Original DES hasn't really been reduced significantly. There are attacks which reduce the computational complexity to, IIRC ~41 bits, but at the expense of requiring impractical space. All in all, DES as stood up extremely well and its practical strength hasn't been significantly reduced by 30+ years of scrutiny.

        The problem 3DES was created to address was a deliberate limitation of the design: The small keyspace. The strongest variant of Lucifer (the original IBM cipher which became DES), used a 128-bit key, but the NSA deliberately had it reduced to a 56-bit key, presumably because they thought they could break the cipher with the smaller key size, but it was still secure enough against others. Advances in computation technology, of course, have put a brute force search of a 56-bit keyspace within reach of run-of-the-mill desktop computers. 3DES addresses this by increasing the effective keyspace to 112 bits.

        • DES design issues (Score:5, Interesting)

          by billstewart (78916) on Wednesday August 23, 2006 @04:02AM (#15960842) Journal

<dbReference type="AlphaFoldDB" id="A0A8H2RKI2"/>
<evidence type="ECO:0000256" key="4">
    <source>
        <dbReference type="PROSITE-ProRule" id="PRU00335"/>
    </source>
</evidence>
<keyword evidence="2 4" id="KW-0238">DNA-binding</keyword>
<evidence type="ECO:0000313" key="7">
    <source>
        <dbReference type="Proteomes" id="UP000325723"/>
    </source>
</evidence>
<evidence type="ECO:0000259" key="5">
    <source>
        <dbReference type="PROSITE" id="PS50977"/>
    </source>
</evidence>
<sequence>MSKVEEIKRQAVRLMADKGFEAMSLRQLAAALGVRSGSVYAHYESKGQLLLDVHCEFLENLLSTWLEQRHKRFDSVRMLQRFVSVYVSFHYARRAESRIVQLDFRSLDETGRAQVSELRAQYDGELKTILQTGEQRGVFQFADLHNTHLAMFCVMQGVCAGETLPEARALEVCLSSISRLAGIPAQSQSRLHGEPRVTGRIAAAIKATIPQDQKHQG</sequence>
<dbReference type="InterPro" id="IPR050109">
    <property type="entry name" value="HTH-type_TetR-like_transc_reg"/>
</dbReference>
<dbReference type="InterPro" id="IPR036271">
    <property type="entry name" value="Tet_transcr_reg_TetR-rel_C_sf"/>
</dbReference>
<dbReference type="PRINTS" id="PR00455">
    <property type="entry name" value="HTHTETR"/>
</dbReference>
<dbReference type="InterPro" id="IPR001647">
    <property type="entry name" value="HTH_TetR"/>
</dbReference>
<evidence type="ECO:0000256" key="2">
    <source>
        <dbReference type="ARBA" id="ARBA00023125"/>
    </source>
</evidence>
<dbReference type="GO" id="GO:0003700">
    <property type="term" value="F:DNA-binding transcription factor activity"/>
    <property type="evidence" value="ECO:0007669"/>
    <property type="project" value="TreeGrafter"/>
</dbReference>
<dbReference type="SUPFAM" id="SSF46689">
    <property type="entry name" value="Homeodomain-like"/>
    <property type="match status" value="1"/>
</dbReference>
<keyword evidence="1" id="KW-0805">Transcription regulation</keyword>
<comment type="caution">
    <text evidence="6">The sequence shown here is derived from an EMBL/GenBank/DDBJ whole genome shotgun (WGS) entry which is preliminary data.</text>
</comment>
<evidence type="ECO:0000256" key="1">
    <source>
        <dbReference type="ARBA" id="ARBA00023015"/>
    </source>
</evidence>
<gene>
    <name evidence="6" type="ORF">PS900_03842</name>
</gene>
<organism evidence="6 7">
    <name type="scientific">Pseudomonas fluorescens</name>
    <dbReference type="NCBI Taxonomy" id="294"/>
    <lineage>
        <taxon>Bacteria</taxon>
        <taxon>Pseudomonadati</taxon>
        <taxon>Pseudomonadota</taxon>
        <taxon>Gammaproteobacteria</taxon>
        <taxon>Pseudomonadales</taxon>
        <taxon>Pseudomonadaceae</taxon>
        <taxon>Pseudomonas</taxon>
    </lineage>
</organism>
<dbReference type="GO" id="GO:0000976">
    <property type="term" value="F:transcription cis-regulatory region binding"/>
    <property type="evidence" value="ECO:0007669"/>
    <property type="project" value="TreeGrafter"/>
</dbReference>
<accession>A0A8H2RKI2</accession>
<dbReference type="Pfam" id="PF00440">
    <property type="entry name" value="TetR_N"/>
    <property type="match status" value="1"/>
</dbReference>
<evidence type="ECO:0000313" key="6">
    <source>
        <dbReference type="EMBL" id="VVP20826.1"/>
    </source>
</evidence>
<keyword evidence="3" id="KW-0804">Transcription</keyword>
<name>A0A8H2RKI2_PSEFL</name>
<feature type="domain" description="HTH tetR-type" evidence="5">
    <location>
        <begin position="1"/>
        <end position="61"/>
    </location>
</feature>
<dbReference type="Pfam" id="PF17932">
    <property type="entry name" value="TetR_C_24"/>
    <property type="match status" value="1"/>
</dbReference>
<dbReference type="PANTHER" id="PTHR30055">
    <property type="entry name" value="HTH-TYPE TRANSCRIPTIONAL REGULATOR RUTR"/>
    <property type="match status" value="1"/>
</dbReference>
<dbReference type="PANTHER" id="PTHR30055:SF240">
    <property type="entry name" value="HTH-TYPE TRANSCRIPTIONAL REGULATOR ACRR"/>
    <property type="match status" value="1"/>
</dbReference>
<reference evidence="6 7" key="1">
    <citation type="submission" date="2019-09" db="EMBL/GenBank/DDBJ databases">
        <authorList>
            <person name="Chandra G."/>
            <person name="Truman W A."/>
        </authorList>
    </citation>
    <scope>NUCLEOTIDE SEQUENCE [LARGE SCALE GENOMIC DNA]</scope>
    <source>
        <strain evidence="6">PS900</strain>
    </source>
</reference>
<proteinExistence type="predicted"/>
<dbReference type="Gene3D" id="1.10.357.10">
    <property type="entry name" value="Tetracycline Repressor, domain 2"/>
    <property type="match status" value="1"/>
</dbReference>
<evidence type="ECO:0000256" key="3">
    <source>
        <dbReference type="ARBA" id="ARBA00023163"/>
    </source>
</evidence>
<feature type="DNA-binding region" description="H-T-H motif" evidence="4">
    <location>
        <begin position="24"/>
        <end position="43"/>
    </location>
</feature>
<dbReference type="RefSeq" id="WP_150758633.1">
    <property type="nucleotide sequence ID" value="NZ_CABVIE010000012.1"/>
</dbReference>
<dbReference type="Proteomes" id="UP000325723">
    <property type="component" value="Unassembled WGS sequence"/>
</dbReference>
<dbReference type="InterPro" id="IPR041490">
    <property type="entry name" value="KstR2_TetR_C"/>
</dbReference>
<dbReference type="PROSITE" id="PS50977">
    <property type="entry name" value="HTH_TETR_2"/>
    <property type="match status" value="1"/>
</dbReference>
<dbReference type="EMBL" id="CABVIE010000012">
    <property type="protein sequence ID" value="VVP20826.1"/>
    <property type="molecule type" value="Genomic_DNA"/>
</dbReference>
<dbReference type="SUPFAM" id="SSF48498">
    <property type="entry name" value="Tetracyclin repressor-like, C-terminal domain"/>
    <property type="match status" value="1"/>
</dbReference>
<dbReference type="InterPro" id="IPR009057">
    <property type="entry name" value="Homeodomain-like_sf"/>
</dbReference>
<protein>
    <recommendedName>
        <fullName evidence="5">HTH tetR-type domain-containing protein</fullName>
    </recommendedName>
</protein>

The general opinion about why NSA pushed DES to be 56 bits instead of 128 bits is that "differential cryptography" attacks weaken it to about 55 bits anyway, so in fact you're not losing anything, and the 56-bit version was more compact and easier to implement in hardware. Searching a 56-bit keyspace isn't exactly in the reach of run-of-the-mill computers - you need a whole bunch of them working together to get any speed. On the other hand, Gilmore's custom DES cracker [nytimes.com] and the distributed crack are *so* 1998. I don't know how much ASIC technology has improved since then - Pentium IIs were up to 400 MHz, compared to ~3 GHz for a typical Intel desktop today, and memory prices and performance have also improved significantly, so maybe you could use 1/10 as many machines.
          • Re: (Score:3, Interesting)

            by swillden (191260) *

            The general opinion about why NSA pushed DES to be 56 bits instead of 128 bits is that "differential cryptography" attacks weaken it to about 55 bits anyway

            Interesting. That's an idea I haven't read anywhere. Do you have a reference? Your explanation is at odds with my understanding of the timeline. As I understand it, Lucifer was vulnerable to differential cryptanalysis, but IBM independently discovered the technique during the design process of the final version, which used a smaller key size per N